The free, fun tool for learning Swedish online

Learning Swedish on your own is easier than ever!

The free, fun tool for learning Swedish online
Photo: rawpixel/unsplash

Beginning a new life in Sweden, or in any new country is exciting, daunting, overwhelming but formidable all at once.

Perhaps one of the most daunting aspects is the language barrier. Of course, the only way to overcome this is to learn it! But how?, a website that provides a tonne of info on Sweden for newcomers, has launched a new toolkit that makes it easier than ever to learn Swedish on your own.

Here are seven reasons to start learning Swedish online with’s new toolkit, Learn Swedish (Lära svenska)!

1. It’s totally free!

When you move to Sweden, you’re probably going to have a range of costs to think about – an ID card, a new phone contract, broadband, not to mention rent…there’s a whole lot of admin and it’s going to cost you money.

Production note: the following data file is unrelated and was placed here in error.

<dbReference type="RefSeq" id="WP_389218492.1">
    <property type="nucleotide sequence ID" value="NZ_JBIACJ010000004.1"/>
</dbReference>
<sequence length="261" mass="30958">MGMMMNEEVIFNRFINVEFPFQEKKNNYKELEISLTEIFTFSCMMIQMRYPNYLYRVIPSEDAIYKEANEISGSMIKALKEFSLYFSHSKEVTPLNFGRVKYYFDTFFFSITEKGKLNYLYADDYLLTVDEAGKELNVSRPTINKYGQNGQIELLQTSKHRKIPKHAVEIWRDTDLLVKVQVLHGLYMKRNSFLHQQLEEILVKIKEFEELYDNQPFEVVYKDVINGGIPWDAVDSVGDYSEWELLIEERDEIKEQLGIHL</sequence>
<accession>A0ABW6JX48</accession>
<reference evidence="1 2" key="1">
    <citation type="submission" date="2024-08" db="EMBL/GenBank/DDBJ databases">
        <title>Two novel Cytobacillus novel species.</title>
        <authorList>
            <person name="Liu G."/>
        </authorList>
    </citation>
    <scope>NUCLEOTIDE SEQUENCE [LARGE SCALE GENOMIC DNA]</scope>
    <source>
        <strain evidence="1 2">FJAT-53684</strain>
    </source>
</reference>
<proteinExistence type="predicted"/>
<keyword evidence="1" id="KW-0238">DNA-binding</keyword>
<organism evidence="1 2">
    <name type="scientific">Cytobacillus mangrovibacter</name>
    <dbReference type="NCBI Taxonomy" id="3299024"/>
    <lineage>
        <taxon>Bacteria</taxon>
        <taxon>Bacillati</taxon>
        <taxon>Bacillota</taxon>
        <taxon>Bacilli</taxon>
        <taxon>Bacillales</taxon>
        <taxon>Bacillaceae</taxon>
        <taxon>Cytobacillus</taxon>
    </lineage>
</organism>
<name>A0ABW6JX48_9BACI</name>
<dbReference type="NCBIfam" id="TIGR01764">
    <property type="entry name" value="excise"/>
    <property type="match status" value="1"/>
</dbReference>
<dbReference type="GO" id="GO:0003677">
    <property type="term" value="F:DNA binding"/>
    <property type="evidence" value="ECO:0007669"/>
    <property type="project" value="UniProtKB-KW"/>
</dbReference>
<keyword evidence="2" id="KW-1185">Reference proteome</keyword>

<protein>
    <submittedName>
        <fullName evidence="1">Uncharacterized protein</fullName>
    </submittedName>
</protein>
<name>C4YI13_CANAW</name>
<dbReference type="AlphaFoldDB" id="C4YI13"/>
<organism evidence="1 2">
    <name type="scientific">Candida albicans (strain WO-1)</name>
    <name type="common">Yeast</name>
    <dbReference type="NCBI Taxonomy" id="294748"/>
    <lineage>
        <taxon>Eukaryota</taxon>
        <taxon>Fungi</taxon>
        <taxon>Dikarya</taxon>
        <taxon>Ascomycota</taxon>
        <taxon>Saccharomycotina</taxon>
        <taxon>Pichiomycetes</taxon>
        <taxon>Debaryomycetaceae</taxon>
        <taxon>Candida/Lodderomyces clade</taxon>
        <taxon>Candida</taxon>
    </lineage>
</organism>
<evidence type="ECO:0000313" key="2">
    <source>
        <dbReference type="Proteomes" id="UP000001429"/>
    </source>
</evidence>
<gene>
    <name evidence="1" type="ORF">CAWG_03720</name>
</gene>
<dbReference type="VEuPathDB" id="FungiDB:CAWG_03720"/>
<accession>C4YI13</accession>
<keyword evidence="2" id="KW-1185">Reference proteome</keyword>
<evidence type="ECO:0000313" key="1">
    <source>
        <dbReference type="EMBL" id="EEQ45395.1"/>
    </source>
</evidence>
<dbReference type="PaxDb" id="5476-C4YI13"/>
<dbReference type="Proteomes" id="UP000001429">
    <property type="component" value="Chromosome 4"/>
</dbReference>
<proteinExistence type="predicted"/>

Learning Swedish with is completely free. Gaining a vital skill at no cost? Priceless. The real question here is why wouldn’t you use it?!

2. It’s available in multiple languages

The website itself – a top resource for immigrants of any kind – is available in a number of languages, from French to Arabic to Dari.

And that applies to the new Learn Swedish section, too! Access the course, glossaries, and information on meetups to practice with others.

Click here to visit

As it is, the site is pretty easy to navigate but understandably, having it in your native language just makes it that much simpler.

Convert the site into your native language and explore the other sections of the site too, like how things work in Sweden.

Take a look at what else the site has to offer here.

3. It’s simple and accessible

Whether you’re a complete beginner or if you’ve got those few handy phrases down, the free Learn Swedish training course will help you on your way to becoming fluent. The entire course is easily navigated so you can focus on language, not confusing controls.

Start with the first section – Hej Svenska 1 – where you will learn words for time, family, food, clothing, and other essentials. Hej Svenska 1 doesn’t require an ability to read, which makes it all the more accessible, whether you’re a newly-arrived asylum seeker or a researcher who’s been here for years without the time to learn the language. Learning to read Swedish is part of the curriculum, not a prerequisite.